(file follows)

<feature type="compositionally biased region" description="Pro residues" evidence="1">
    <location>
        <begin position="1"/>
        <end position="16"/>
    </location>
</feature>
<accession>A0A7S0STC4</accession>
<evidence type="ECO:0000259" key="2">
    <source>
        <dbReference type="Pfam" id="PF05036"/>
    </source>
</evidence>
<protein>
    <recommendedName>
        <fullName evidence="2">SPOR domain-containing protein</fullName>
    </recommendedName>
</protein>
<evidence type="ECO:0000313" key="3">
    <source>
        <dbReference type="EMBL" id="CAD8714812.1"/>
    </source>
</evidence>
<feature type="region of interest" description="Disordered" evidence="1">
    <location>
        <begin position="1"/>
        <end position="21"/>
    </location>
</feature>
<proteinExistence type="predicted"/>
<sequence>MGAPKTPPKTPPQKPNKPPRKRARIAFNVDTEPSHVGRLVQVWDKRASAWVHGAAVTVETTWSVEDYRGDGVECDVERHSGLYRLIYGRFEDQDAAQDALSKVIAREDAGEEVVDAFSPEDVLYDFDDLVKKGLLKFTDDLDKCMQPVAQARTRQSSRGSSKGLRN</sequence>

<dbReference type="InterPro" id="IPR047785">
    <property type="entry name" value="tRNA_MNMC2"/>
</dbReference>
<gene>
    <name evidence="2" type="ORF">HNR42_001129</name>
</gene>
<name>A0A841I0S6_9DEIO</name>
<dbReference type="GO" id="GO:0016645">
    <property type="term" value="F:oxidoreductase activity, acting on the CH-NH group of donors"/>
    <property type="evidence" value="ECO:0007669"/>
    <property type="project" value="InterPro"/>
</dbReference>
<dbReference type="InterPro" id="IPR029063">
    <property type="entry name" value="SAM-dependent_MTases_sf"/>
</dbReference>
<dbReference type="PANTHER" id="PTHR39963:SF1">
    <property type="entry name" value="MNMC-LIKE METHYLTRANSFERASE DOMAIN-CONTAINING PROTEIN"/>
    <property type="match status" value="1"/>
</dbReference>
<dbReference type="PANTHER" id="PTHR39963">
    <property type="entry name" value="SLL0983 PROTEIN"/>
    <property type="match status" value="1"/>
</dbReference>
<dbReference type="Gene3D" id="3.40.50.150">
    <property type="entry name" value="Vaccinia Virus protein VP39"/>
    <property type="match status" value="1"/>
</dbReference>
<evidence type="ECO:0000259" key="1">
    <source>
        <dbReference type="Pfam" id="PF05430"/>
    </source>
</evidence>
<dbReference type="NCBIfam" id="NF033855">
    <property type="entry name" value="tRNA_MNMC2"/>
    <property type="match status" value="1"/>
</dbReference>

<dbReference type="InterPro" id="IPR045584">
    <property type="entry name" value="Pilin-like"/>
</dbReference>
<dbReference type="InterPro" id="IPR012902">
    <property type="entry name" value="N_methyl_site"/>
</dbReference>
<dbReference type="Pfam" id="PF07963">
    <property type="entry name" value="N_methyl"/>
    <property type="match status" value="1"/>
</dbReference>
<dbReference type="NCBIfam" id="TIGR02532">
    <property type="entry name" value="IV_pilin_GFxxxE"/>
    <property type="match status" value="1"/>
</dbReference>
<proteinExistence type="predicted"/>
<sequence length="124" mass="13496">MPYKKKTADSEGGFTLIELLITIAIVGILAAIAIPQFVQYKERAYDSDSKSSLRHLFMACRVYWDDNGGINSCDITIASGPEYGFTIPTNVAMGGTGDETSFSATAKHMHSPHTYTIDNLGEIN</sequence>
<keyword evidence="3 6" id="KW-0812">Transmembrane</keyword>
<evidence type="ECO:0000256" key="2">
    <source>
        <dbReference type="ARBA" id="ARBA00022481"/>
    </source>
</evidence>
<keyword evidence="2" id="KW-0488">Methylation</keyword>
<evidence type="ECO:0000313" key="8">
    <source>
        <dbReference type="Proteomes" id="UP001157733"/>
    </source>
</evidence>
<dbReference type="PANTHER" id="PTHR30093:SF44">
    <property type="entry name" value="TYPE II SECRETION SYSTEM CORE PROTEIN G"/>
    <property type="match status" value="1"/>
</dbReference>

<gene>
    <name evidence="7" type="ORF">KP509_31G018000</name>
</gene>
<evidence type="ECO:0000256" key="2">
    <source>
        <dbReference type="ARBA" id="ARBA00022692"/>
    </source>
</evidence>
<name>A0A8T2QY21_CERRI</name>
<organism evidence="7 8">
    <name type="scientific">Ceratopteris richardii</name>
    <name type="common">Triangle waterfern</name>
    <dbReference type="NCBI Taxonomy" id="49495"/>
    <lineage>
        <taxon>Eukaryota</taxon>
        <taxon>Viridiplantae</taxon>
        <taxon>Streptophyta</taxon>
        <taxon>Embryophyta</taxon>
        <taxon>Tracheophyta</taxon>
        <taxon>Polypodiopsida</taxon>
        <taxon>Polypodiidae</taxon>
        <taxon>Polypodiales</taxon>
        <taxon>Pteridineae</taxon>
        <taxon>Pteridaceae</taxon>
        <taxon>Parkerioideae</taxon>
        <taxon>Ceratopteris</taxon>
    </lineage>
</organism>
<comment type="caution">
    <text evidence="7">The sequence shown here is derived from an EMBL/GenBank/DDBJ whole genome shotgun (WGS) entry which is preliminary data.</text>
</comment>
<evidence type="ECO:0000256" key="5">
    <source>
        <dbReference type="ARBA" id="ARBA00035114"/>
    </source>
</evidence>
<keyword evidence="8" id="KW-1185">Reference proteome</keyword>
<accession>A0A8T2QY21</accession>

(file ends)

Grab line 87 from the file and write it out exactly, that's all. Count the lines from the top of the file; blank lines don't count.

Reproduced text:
    </source>